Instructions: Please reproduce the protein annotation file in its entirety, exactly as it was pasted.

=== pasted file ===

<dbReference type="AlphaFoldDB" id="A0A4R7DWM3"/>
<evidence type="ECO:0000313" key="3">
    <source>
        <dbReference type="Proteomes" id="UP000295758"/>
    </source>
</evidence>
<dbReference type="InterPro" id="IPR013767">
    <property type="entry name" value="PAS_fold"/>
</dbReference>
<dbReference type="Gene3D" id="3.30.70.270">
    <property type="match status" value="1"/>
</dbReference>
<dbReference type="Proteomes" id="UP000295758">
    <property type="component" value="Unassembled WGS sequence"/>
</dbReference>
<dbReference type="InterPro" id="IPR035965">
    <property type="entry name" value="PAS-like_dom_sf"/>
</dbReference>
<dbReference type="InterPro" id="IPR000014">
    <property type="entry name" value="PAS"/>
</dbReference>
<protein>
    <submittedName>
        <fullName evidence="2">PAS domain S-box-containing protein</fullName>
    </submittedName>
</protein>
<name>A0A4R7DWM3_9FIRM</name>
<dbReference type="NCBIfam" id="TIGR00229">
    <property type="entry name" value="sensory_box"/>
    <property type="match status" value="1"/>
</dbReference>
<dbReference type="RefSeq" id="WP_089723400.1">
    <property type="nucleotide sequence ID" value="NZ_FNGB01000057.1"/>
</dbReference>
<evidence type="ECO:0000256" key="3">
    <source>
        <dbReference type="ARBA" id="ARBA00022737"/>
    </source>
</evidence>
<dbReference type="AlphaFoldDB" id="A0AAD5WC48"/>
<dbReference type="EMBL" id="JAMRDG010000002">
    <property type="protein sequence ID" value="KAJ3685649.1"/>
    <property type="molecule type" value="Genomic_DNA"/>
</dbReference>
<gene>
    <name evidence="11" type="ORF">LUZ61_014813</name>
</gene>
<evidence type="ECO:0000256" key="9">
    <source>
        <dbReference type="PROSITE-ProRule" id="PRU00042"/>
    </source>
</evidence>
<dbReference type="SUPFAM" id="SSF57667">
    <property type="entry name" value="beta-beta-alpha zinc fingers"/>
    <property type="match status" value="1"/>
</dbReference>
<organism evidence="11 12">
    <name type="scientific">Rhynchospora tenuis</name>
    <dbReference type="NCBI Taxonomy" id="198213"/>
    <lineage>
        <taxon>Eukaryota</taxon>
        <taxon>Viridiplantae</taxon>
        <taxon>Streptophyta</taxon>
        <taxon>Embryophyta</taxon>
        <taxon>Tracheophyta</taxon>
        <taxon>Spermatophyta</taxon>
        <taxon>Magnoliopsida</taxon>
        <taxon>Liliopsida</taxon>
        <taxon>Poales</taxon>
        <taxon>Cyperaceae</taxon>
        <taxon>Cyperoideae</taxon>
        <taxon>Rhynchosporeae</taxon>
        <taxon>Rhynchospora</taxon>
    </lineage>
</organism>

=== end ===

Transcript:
<dbReference type="AlphaFoldDB" id="A0A4R7DWM3"/>
<evidence type="ECO:0000313" key="3">
    <source>
        <dbReference type="Proteomes" id="UP000295758"/>
    </source>
</evidence>
<dbReference type="InterPro" id="IPR013767">
    <property type="entry name" value="PAS_fold"/>
</dbReference>
<dbReference type="Gene3D" id="3.30.70.270">
    <property type="match status" value="1"/>
</dbReference>
<dbReference type="Proteomes" id="UP000295758">
    <property type="component" value="Unassembled WGS sequence"/>
</dbReference>
<dbReference type="InterPro" id="IPR035965">
    <property type="entry name" value="PAS-like_dom_sf"/>
</dbReference>
<dbReference type="InterPro" id="IPR000014">
    <property type="entry name" value="PAS"/>
</dbReference>
<protein>
    <submittedName>
        <fullName evidence="2">PAS domain S-box-containing protein</fullName>
    </submittedName>
</protein>
<name>A0A4R7DWM3_9FIRM</name>
<dbReference type="NCBIfam" id="TIGR00229">
    <property type="entry name" value="sensory_box"/>
    <property type="match status" value="1"/>
</dbReference>
<dbReference type="RefSeq" id="WP_089723400.1">
    <property type="nucleotide sequence ID" value="NZ_FNGB01000057.1"/>
</dbReference>
<evidence type="ECO:0000256" key="3">
    <source>
        <dbReference type="ARBA" id="ARBA00022737"/>
    </source>
</evidence>
<dbReference type="AlphaFoldDB" id="A0AAD5WC48"/>
<dbReference type="EMBL" id="JAMRDG010000002">
    <property type="protein sequence ID" value="KAJ3685649.1"/>
    <property type="molecule type" value="Genomic_DNA"/>
</dbReference>
<gene>
    <name evidence="11" type="ORF">LUZ61_014813</name>
</gene>
<evidence type="ECO:0000256" key="9">
    <source>
        <dbReference type="PROSITE-ProRule" id="PRU00042"/>
    </source>
</evidence>
<dbReference type="SUPFAM" id="SSF57667">
    <property type="entry name" value="beta-beta-alpha zinc fingers"/>
    <property type="match status" value="1"/>
</dbReference>
<organism evidence="11 12">
    <name type="scientific">Rhynchospora tenuis</name>
    <dbReference type="NCBI Taxonomy" id="198213"/>
    <lineage>
        <taxon>Eukaryota</taxon>
        <taxon>Viridiplantae</taxon>
        <taxon>Streptophyta</taxon>
        <taxon>Embryophyta</taxon>
        <taxon>Tracheophyta</taxon>
        <taxon>Spermatophyta</taxon>
        <taxon>Magnoliopsida</taxon>
        <taxon>Liliopsida</taxon>
        <taxon>Poales</taxon>
        <taxon>Cyperaceae</taxon>
        <taxon>Cyperoideae</taxon>
        <taxon>Rhynchosporeae</taxon>
        <taxon>Rhynchospora</taxon>
    </lineage>
</organism>